(Treaty 6 Territory) – Patrick Mitsuing, a member of the Cree Makwa Sahgaiehcan First Nations, will shine a spotlight on Indigenous culture through a series of performances leading up to and during Super Bowl LVI this Sunday. He will be one of several Indigenous dancers and the sole dancer representing Canada during the event’s programming. The National Football League’s (NFL) decision to recognize the Indigenous land on which the games take place on, for the first time in 56 Super Bowls presented Mitsuing with a once-in-a-lifetime opportunity.
As the president of Powwow Times, the production company behind Canada’s largest competitive Powwow, and a member of Indigenous Tourism Alberta, Mitsuing is used to putting on showstopping performances for large audiences, but not at this capacity. “I couldn’t believe it, at the beginning.” explains Mitsuing, “This will be my biggest show ever. The whole venue during Monday’s Super Bowl Opening Night was packed.”
With the first performance behind him, Mitsuing is now focused on putting on a captivating welcome showcase at the State Farm Stadium for an expected turnout of 70,000 fans on Sunday.
The engagement of cultural partnerships with Indigenous communities during major events is becoming a part of a cultural shift and a sign of progress towards reconciliation. The NFL’s efforts going beyond a land acknowledgement and weaving in Indigenous storytelling during official programming shows a commitment to genuine representation. The league featuring Indigenous artwork from a local artist on this year’s tickets design and organizing entertainment performances such the one Mitsuing is taking a part of are all hopeful signs for the future.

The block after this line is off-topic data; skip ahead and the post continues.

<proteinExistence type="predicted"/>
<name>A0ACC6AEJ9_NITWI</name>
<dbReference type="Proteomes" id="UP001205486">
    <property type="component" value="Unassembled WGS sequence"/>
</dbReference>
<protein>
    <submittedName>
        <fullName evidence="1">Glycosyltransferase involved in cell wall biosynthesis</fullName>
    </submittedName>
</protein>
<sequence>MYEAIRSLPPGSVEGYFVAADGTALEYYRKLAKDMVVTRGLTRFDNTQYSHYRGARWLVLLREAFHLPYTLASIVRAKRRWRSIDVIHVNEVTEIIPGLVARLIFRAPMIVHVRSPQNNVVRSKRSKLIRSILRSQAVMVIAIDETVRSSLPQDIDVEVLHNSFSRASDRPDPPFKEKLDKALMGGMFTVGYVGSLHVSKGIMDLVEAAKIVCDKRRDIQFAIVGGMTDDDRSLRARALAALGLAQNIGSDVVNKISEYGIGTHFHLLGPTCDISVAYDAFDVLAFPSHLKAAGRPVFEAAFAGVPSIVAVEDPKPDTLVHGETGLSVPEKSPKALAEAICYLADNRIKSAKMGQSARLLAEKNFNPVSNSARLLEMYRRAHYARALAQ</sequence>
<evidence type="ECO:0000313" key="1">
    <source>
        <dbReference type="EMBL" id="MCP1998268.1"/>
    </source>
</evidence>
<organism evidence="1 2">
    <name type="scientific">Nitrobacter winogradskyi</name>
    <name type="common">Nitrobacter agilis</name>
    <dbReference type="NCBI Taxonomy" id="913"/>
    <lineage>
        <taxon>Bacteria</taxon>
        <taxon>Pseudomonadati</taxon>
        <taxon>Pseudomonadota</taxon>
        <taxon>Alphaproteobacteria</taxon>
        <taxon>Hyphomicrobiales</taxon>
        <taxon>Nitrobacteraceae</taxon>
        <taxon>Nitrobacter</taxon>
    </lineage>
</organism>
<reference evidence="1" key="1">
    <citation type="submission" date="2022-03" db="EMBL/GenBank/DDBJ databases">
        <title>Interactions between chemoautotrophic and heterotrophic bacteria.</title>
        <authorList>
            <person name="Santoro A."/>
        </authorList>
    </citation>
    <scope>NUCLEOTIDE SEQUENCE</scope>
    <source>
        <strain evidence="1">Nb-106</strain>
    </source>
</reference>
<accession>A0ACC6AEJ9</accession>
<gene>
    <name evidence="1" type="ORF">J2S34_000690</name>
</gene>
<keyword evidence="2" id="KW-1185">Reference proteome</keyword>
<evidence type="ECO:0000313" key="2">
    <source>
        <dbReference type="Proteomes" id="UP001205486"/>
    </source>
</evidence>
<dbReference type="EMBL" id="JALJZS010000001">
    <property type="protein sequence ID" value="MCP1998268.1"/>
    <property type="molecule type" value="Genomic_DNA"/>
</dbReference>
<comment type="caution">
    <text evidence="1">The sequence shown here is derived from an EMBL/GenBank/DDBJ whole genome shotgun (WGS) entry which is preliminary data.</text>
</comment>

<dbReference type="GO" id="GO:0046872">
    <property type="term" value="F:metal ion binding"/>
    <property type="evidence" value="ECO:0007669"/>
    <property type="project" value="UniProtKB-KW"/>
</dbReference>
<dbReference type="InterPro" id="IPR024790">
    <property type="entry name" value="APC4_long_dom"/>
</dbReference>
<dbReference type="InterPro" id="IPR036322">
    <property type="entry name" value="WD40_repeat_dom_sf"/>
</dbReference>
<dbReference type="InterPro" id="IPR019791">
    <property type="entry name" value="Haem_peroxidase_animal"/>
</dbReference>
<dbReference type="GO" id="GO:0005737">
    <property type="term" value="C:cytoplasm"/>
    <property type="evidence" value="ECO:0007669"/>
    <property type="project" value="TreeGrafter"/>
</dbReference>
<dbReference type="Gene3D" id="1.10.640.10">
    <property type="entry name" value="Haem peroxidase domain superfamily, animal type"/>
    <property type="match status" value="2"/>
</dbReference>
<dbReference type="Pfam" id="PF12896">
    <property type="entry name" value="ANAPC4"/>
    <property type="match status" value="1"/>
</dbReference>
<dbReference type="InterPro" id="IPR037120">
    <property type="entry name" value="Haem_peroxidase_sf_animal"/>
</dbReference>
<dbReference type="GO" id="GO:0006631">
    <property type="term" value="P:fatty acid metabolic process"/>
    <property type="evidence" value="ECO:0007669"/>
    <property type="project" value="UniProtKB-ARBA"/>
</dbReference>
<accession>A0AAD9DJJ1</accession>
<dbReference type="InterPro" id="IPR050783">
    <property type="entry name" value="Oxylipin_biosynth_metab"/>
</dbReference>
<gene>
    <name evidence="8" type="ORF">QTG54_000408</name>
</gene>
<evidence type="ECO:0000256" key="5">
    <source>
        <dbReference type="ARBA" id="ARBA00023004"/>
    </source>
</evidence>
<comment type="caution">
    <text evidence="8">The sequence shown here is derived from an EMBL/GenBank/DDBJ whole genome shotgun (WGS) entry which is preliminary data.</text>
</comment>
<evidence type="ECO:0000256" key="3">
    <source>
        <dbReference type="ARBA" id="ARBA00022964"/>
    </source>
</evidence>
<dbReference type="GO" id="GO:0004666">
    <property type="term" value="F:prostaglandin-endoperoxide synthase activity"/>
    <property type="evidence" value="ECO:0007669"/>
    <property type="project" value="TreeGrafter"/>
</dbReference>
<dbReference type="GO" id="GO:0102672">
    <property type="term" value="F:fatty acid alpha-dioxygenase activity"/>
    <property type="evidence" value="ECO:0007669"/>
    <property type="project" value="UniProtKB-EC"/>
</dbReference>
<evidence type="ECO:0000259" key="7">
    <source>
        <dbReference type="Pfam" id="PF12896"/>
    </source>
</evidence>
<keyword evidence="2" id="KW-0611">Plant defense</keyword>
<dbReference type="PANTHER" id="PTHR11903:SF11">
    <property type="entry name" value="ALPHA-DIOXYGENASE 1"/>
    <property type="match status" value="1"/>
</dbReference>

These actions not only raise awareness of Indigenous cultures, histories and perspectives but also set an example for other mainstream organizations to build meaningful, long-term relationships with Indigenous communities.
From a societal perspective, it’s a small step in the right direction; however, for Mitsuing personally, it is a moment of great excitement for his Makwa Sahgaiehcan First Nation community located about 300 kilometers northwest of Saskatoon.
Capturing the attention of the youth and leaving a legacy of empowerment for the younger generation is at the forefront of his mind during this monumental accomplishment. Through his past world champion dancing travels, Mitsuing has had a goal to inspire youth to dream big and celebrate their own unique cultures through art.
“When I was young, my elders told me to take care of my outfit, because it will take care of me.” said Patrick, “They told me it will take me places. I could never fully wrap my mind of what that meant, until now. It took me to amazing opportunities like this. I put my heart and soul into Powwow dancing and it’s been taking care of me and my family for so long, and I just can’t believe that it’s been getting better and better.”